One of the advantages of using FastText embeddings, is that they use character n-grams and as such can generate representations for Out-Of-Vocabulary (OOV) words. Hence, I wondered if this is the real reason why they obtain better scores when tagging microposts. Therefore, I calculated the accuracy on In-Vocabulary (InV) and Out-Of-Vocabulary (OOV) words:

Comparing the accuracy for In-Vocabulary (InV) words and Out-Of-Vocabulary (OOV) words

As it turns out, the accuracy difference on InV words for Word2vec and FastText embeddings is insignificantly small but the performance on OOV is significantly different! Consequently, the fact that FastText embeddings are better input features than Word2Vec embeddings can be attributed to their ability to deal with OOV words!

Named Entity Recognition

The second task which I considered for testing the word embeddings is Named Entity Recognition in Twitter microposts. While the goal is not to achieve SOTA on this task, it was more about using only word embeddings and a neural network, without using any kind of traditional features.

The dataset I considered was part of a challenge during the Workshop on the Noisy User Generated Text and consisted of finding 10 different entities in Twitter microposts: company, facility, geo-location, music artist, movie, person, product, sports team, tv show and other entities.

The CNN + CRF architecture

A very popular architecture for NER is the BiLSTM+CRF setup (Huang et al., 2015; Lample et al., 2016) in which a neural network is combined with the previously very successful Conditional Random Field (CRF) technique. However, for doing NER in Twitter microposts, we found a CNN+CRF setup to work better (see a.o. Collobert & Weston 2008, and my thesis). We assume this is for similar reasons as with PoS tagging. Namely, that BiLSTMs overfit on the longer context to which they have access. In my Ph.D. thesis, I compare many more setups.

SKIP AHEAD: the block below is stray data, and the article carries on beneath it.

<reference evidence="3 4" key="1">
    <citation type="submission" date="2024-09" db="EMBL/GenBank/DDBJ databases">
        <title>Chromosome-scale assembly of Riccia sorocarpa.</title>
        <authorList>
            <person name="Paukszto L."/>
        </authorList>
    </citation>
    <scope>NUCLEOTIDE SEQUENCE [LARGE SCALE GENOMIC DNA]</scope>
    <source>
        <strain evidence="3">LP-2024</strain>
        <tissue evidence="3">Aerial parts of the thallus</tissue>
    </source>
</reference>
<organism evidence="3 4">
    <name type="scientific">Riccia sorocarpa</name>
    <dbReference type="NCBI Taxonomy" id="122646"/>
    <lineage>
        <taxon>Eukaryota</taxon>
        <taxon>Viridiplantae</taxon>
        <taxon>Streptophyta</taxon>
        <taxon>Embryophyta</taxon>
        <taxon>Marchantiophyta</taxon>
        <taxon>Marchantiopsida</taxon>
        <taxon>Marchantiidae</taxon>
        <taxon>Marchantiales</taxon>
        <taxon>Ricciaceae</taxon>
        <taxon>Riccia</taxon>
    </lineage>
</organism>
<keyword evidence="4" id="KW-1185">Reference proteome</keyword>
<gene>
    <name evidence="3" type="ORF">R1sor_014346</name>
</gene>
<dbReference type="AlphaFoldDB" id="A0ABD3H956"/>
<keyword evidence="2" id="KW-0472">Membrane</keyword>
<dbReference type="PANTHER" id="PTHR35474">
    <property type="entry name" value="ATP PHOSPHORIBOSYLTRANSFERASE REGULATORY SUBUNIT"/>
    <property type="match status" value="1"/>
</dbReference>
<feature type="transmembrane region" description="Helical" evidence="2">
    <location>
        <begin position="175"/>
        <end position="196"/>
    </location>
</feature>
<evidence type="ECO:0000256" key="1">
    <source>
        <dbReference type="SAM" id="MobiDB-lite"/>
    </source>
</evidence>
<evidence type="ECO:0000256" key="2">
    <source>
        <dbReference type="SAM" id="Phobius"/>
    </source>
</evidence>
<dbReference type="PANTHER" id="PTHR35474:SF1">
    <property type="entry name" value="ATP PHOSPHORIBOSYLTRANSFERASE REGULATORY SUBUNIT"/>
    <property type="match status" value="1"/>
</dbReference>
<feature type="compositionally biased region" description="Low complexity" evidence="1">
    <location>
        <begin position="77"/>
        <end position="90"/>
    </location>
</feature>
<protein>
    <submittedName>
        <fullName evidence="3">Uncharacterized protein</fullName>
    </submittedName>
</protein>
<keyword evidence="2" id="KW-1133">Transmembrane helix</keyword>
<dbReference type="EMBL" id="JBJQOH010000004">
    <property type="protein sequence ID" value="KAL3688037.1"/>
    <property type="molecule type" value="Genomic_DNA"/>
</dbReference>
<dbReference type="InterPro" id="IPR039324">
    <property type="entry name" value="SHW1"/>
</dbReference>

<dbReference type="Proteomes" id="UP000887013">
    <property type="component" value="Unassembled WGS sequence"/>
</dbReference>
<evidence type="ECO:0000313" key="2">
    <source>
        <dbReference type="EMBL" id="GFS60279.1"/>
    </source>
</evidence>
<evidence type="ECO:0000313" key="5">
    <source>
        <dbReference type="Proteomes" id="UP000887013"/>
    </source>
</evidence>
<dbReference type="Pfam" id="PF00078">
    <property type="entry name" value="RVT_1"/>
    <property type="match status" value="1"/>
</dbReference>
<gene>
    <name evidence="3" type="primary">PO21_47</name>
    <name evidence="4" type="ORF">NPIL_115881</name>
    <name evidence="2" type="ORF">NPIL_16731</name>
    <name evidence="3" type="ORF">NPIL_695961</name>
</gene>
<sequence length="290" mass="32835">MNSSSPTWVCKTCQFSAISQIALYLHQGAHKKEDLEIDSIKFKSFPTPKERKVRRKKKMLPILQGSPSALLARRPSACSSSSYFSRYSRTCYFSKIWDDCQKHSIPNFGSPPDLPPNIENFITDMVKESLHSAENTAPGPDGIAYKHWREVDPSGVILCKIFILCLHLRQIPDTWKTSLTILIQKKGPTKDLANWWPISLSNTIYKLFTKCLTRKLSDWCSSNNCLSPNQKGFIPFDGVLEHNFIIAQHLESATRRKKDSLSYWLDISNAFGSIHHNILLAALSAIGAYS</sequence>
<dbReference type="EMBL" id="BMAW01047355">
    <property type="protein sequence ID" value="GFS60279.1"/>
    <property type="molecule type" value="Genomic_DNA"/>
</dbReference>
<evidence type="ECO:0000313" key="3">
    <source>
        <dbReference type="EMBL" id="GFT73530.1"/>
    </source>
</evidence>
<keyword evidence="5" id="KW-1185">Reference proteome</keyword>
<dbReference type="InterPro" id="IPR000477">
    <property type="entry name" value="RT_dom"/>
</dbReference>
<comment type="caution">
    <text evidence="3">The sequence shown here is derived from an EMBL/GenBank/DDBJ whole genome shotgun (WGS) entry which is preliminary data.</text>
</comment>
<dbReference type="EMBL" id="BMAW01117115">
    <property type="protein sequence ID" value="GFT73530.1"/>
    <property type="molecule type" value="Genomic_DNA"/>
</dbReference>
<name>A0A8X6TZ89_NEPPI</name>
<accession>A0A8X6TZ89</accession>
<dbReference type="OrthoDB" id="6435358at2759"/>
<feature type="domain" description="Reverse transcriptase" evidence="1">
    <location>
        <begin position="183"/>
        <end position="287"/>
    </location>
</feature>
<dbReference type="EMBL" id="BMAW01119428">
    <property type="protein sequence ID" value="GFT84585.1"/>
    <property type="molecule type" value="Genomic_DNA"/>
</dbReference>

Precision, Recall and F1-score for NER in Twitter microposts with a CNN+CRF approach.

Word2vec versus FastText

As with PoS tagging, I experimented with both Word2vec and FastText embeddings as input to the neural network. Suprisingly, in contrast to PoS tagging, using Word2vec embeddings as input representation resulted in a higher F1 score than using FastText embeddings.

Comparison of word representation which are used as an input to a CNN+CRF architecture for NER in Twitter microposts.

While I did not further investigate this, one reason could be that microposts are much more noisy than news articles and the most important clue for identifying NEs, namely starts with a capital letter, becomes useless and even hurts performance. Word2vec embeddings on the other hand only use the context to represent NEs and do not use the character information.


The goal of this blogpost was to highlight some work I did for tagging words in Twitter microposts by using only pretrained word embeddings and a neural network.

Word2vec embeddings worked best for NER, while FastText embeddings worked best for PoS tagging of Twitter microposts. It was only by using FastText embeddings I was able to match the SOTA in PoS tagging of Twitter microposts, which relied on the traditional feature engineering approach.

The second major conclusion was that CNNs outperformed BiLSTMs in both PoS tagging and NER for Twitter microposts. This is surprising given that BiLSTMs are the default architecture for these kind of tasks. However, Twitter microposts are different from the more main stream document such as news articles and thus have different characteristics to deal with.


You can find the Twitter Embeddings for FastText and Word2Vec in this repo on Github.


If you use these embeddings, please cite the following publication in which they are described (See Chapter 3):

     title    = {Improving and Interpreting Neural Networks for Word-Level Prediction Tasks in Natural Language Processing},
     school   = {Ghent University, Belgium},
     author   = {Godin, Fr\'{e}deric},
     year     = {2019},